Parish church of St Mary the Virgin,
seen from the southeast
|Area||11.15 km2 (4.31 sq mi)|
|Population||2,830 (2011 Census)|
|• Density||254/km2 (660/sq mi)|
|OS grid reference|
|Sovereign state||United Kingdom|
|Website||Chalgrove Parish Council|
Chalgrove is a village and civil parish in South Oxfordshire about 10 miles (16 km) southeast of Oxford. The parish includes the hamlet of Rofford and the former parish of Warpsgrove with which it merged in 1932. The 2011 Census recorded the parish population as 2,830. Chalgrove is the site of a small Civil War battle in 1643, the Battle of Chalgrove Field. The Parliamentarian John Hampden was wounded in the battle, and died of his wounds six days later.
A very rare silver Roman coin (circa 271) was found at Chalgrove: a base silver Roman coin called a radiate of Emperor Domitian II. This was the first such coin found in Britain. The only other was found in France and was thought to be a forgery until the discovery of the British coin proved the existence of the short-lived emperor. In the 1976 drought, aerial archaeology found cropmarks of filled-in moats and earthworks beside Back Brook. Subsequent archaeological excavation at this location revealed the remains of a 13th-century moated manor house.
The Domesday Book of 1086 records the village as Celgrave. Later spellings include Chealgraue in 1170 and Chalcgrava in 1236. It is derived from the Old English cealc-græf or cealc-grafu, meaning "chalk or limestone pit". The manor house is early 15th-century, making it the second-oldest building in Chalgrove. It stands partly on the site of an earlier building, originally the de Plessis manor and manorial court-house.
The great hall has a medieval oak screen on the ground floor, possibly from the 13th-century house, late 16th century painted grey studding on the first floor and was horizontally subdivided in the 16th century. The hall also has a finely-detailed arch-braced collar roof with double purlins with seating for a smoke louvre. The carpentry in the roof is of exceptional quality and it may be that the carpenters were the same as those who built the Royal Palace at nearby Ewelme around the same time. The north wing has a medieval annexe and garderobe chute outlet. The rear extensions are early 16th century. The south wing parlour has 17th-century painted grained panels. The house was repaired and restored in the 1980s. It is a Grade I listed building.
The earliest parts of the Church of England parish church of St Mary the Virgin date from the 13th century. It was begun by monks from the Abbey of Bec, an important Benedictine abbey in Normandy. There is a canonical sundial on the south wall. The interior comprises a wide nave with two aisles separated by transitional Norman arcades with carved capitals and a chancel. The church is thought to remain substantially as it was in 1500, although some records state that there was a spire on top of the tower until a violent storm in 1727 blew it down. Jennifer Sherwood confirms this and suggests that the "tower was probably remodelled during repairs" at that time.
In the 14th century the chancel was decorated with a series of wall paintings showing a Tree of Jesse, the Last Judgement and the medieval legend of the Assumption of Mary. Historians believe these wall-paintings were completed around 1320 possibly at the request of the de Barantyn family, who lived in one of the two manors in Chalgrove at the time. Sherwood describe the paintings as "one of the most complete series in the country" and suggest that they date from the mid 14th century. The paintings were limewashed over at the time of the English Reformation and rediscovered in 1858 during renovation work commissioned by the then Vicar, Rev. Robert French Laurence. Some of the paintings on the north wall are a little indistinct now due to their age and two of the paintings on the south wall were covered or damaged by marble monuments while the paintings lay hidden under the lime wash.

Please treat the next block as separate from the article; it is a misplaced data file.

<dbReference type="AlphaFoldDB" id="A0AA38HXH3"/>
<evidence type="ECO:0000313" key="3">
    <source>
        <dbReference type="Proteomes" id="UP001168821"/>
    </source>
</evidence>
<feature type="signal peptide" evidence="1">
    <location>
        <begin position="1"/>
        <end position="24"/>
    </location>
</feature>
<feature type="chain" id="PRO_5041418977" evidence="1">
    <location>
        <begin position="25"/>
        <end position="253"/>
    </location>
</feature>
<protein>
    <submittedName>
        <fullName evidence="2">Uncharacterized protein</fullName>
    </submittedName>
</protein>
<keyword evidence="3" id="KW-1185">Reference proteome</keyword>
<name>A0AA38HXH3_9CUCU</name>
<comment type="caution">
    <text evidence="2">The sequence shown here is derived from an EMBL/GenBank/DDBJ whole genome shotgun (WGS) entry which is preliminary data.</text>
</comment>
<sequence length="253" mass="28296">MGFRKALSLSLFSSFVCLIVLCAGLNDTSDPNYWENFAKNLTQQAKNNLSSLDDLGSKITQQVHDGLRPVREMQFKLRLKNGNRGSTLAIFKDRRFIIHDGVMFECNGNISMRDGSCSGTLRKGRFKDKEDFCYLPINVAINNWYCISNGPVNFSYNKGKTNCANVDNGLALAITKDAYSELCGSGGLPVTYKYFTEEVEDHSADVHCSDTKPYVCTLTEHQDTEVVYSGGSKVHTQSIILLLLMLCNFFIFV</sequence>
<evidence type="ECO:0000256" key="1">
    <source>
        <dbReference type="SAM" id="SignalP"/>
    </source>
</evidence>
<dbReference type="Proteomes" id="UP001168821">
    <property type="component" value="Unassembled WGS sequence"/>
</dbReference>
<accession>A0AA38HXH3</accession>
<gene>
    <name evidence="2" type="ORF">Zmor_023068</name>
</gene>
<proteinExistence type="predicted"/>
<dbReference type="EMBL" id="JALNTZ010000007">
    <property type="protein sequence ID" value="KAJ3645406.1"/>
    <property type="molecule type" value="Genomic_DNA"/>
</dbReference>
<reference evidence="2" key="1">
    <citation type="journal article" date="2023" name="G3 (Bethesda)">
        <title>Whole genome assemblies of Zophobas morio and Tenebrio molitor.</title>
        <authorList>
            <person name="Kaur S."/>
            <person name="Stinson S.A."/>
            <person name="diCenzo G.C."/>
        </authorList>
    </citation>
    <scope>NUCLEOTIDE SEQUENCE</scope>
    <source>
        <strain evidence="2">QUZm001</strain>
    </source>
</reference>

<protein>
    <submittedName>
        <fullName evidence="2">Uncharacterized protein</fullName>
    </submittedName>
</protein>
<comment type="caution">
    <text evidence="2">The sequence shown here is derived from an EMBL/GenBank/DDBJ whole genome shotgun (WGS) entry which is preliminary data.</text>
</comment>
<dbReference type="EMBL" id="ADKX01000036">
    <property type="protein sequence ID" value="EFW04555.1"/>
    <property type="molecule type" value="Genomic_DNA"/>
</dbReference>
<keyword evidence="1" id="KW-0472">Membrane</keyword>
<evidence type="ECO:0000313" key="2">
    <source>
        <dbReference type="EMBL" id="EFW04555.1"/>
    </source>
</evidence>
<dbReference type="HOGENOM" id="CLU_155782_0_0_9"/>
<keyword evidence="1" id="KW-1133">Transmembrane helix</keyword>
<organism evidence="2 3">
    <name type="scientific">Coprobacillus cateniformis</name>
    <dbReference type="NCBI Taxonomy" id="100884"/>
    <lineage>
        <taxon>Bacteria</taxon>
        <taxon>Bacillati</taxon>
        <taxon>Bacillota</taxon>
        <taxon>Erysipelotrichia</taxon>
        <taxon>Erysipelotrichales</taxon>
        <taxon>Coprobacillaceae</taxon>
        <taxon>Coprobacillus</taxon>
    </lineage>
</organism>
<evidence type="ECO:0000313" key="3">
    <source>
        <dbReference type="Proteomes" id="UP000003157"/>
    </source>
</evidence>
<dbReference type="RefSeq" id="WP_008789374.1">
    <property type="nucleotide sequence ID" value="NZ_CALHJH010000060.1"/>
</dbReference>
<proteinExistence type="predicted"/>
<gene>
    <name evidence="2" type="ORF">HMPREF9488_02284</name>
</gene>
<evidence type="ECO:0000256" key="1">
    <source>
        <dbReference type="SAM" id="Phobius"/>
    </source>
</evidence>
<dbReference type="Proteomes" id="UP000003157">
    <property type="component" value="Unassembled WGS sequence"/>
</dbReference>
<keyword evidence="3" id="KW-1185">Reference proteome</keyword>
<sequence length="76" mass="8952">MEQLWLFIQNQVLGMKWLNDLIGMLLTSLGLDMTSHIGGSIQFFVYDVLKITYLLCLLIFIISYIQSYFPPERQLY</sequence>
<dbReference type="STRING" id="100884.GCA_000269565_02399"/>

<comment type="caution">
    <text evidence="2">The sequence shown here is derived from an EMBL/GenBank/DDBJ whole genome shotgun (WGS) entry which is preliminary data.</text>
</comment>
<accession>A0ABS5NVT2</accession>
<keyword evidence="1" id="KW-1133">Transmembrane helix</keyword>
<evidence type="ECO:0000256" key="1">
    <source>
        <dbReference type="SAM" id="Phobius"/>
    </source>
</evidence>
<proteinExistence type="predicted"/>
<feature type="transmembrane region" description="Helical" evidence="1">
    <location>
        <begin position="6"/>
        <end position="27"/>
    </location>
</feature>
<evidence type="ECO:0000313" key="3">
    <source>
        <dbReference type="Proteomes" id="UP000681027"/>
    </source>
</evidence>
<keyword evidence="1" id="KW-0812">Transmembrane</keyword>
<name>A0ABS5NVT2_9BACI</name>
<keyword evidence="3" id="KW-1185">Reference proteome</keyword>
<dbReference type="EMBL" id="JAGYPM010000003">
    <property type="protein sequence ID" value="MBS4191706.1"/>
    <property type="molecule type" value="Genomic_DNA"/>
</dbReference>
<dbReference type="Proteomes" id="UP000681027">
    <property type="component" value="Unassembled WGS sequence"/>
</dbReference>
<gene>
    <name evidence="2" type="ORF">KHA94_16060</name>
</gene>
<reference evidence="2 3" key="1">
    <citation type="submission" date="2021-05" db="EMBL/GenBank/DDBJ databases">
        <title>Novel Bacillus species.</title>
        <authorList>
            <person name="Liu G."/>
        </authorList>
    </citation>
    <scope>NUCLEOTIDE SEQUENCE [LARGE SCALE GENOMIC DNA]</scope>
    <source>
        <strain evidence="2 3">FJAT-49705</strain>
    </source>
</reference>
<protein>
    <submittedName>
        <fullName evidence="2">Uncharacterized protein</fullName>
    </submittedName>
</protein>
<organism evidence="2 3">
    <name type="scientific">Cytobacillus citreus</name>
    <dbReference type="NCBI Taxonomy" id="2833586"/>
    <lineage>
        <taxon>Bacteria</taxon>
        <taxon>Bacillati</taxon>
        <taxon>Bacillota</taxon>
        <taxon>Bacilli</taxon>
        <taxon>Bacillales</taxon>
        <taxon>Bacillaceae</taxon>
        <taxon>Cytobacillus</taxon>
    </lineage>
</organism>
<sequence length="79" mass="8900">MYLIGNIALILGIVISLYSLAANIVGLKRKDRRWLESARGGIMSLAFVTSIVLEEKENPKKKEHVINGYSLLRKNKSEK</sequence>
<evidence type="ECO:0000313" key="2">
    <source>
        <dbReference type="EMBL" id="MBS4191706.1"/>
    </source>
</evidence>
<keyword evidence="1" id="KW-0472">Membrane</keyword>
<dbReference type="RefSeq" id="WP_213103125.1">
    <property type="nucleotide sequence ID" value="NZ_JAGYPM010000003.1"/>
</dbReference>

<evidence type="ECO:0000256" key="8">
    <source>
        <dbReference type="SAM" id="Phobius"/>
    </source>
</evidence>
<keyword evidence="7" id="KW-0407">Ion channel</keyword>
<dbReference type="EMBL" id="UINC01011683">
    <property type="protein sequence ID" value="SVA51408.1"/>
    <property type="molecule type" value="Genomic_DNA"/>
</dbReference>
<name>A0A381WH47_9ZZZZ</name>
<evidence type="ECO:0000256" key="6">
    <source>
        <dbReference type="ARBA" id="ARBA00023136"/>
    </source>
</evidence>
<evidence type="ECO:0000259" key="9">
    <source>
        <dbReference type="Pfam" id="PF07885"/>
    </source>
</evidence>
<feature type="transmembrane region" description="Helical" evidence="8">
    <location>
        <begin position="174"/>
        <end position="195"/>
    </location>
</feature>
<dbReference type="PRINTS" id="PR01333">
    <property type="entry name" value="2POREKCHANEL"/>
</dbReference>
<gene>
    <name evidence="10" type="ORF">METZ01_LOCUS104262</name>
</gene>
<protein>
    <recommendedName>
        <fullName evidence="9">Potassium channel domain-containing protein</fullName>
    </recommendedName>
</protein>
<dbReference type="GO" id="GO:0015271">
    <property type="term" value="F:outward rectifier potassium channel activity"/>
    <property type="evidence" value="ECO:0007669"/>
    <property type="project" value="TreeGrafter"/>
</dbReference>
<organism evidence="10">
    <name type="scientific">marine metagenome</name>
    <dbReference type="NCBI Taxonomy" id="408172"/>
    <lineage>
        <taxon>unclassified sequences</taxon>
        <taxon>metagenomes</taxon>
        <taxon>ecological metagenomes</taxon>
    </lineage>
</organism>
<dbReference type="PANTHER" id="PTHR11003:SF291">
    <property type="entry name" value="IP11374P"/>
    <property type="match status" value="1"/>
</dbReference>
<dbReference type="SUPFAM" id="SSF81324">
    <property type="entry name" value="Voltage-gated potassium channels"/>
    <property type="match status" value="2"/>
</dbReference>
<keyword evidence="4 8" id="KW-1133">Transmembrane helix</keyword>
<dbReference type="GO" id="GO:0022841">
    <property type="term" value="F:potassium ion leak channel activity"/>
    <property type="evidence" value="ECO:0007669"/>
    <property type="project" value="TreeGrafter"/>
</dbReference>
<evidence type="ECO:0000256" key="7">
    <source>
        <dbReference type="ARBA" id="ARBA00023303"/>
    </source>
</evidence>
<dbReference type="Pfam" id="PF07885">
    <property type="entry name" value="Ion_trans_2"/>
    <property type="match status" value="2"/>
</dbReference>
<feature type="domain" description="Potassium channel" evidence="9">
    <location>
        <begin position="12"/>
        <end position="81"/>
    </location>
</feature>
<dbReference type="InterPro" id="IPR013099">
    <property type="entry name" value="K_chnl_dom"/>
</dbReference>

As well as medieval wall paintings and later stone monuments, St Mary's has a highly unusual painted monument dating from the end of the 17th century. It was painted in or shortly after 1697 on the east wall of St James' chapel, which is in the north aisle of St Mary's. In 1984 it was expertly removed for restoration and repositioned at the east end of the nave. Its removal revealed a hitherto unknown medieval wall painting in St James' chapel, which is earlier than those in the chancel. The west tower has a ring of six bells and there is also a sanctus bell. Henry II Knight of Reading cast the sanctus bell in 1659 and the second, third and fourth bells in 1664. Abraham II Rudhall of Gloucester cast the fifth and tenor bells in 1729. Henry I Bond and Sons of Burford cast the treble bell in 1888. The tower also has a single-handed turret clock, part of which was made about 1699. St Mary's is a Grade I listed building.
St Mary's parish has long been linked with that of St Helen's Berrick Salome. In The Departed Village, Moreau writes "so far as records go back it [St Helen's] has never officially been more than a chapelry of Chalgrove and since the Conquest the indications are that it has never had a priest not shared with that parish. Such an arrangement is the more surprising because Berrick and Chalgrove have had no common boundary for the last thousand years", being separated by Berrick Prior (a part of Newington parish). "Moreover, while the incumbent has been only vicar of Chalgrove," "he is rector of Berrick."
Chalgrove originated as a linear village surrounded by open fields occupying a site on the banks of the stream. Early houses were built along the sides of the original road to Oxford. In 1086 the Domesday Book counted five mills operating on Chalgrove Brook. Today there is only one mill, at the western end of the village on the appropriately-named 'Mill Lane' opposite The Manor. The mill was restored to working condition in 1998 — including turning the overshot water wheel around to become a high-breast one — and was used to grind corn on an open day in 1999. After Chalgrove, the Brook flows through Stadhampton and then Chiselhampton where it joins the River Thame, a tributary of the River Thames.